As more and more Bali Dogs appear to disappear from street to restaurant, even more foreign dogs are finding their way into the mouths of discerning diners of the canine munching membership. Bullies Goldies Rotties Silkies and the like are also beginning to turn up in pet markets after snatch and grab teams have swept through enclaves inhabited by mainly non Balinese.
The proliferation of foreign breed dogs is directly related to and aligned with the human migratory push on the Island. It wasn’t so long ago that Bali was virtually free of and from four legged foreigners, not to mention the bipedal variety. But as it now stands a plethora of paws are becoming a growth commodity that is increasingly pushing the currency of canines higher and higher.
The only advantage for the Islands indigenous street dog is that most foreigners obviously don’t want them and the people of Bali, well they just have them around anyway. No one is breeding Bali Street Dogs, except for those shades required for ceremonial sacrifice, because there really is no demand.
So there is absolutely no value in them at all, except of course as yet another thing to eat. But with a few hundred thousand still left on Bali that demand is not really about to wipe them out, just yet. But as popularity begins to ramp up and profit margins for those in the processing line continues to increase, there is a definite clear and present danger.
But with a never miss a business opportunity mentality always lurking, it was inevitable that the latest must have trinket in doggy form was going to be exploited to its maximum potential. Backyard, front yard and any yard will do establishments have now erupted selling every designer dog imaginable, all clamouring to satiate the growing masses, salivating for a foreign souvenir.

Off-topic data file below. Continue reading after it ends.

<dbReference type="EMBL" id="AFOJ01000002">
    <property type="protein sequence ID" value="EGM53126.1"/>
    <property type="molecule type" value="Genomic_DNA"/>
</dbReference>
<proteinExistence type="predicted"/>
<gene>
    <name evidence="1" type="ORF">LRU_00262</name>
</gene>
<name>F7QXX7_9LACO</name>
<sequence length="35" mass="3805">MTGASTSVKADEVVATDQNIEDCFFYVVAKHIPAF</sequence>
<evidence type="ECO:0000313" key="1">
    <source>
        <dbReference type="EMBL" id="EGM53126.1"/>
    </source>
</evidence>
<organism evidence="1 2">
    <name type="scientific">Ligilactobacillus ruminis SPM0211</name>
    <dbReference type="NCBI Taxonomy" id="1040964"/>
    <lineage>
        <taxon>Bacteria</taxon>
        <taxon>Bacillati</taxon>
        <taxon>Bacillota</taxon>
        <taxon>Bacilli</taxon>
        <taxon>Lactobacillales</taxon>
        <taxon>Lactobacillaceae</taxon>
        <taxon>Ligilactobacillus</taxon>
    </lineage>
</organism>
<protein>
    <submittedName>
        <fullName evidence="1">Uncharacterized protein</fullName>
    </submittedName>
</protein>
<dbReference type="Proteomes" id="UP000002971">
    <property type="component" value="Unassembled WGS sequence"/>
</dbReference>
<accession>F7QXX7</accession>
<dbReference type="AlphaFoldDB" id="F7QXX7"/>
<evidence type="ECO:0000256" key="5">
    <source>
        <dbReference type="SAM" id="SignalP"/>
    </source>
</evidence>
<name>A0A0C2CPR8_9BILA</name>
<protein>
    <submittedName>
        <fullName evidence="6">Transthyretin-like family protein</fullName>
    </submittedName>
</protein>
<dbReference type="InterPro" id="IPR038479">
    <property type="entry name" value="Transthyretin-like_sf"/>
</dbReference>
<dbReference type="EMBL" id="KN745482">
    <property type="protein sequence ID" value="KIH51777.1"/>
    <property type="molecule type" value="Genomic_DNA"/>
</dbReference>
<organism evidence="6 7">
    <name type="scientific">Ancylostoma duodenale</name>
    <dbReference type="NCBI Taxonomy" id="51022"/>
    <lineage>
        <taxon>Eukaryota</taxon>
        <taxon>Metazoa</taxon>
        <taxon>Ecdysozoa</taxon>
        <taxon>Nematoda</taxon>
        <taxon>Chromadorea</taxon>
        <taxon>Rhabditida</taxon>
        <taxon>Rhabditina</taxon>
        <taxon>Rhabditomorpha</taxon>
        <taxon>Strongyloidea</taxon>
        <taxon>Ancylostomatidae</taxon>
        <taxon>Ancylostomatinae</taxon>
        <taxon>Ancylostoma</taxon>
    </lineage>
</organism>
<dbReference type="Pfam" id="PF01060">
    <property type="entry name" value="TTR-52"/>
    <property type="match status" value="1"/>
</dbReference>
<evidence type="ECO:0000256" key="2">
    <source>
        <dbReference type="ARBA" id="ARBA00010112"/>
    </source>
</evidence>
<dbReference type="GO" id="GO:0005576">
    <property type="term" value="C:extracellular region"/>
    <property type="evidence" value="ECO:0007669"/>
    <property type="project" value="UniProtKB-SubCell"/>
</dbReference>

So where does that leave the humble Bali Street Dog in all of this, still being eaten and reviled for being the harbinger of a grim reaper type virus. Other than just that it has remained thankfully fairly unscathed, but for how long.
Within the never ending loops of inconvenience most foreigners are required to jump through when they make the life changing move to Bali, there could possibly be a very small yet remote opportunity of technicality to create a degree of saving grace and face for the Bali Street Dog.
The reality is an already established fact that it is not that difficult to import a foreign breed dog into and onto Bali, it is virtually impossible to export Bali Street Dogs off Bali. Eventually and as the state of play presently stands, local Bali Dogs will be overtaken by introduced outside dogs or forced to surrender and assimilate into a hybrid mix of both.
I am proposing that any new comer to Bali, must as part of their visa requirements, accept upon stepping aboard island Bali, an arrival pack consisting of at least one Bali Street Dog, preferably two. This should apply to all who arrive; however starting with those who want to bring other breeds, would of course be the most obvious and most palatable action. In many other countries, newcomers are presented with what is iconic to that land. So, apart from a myriad of amazing cultural stuff that is unavoidably suffused into the migrating newbie’s daily life, the added gift of a unique Bali Street Dog would be the perfect cultural offering that would absolutely keep on giving, trust me.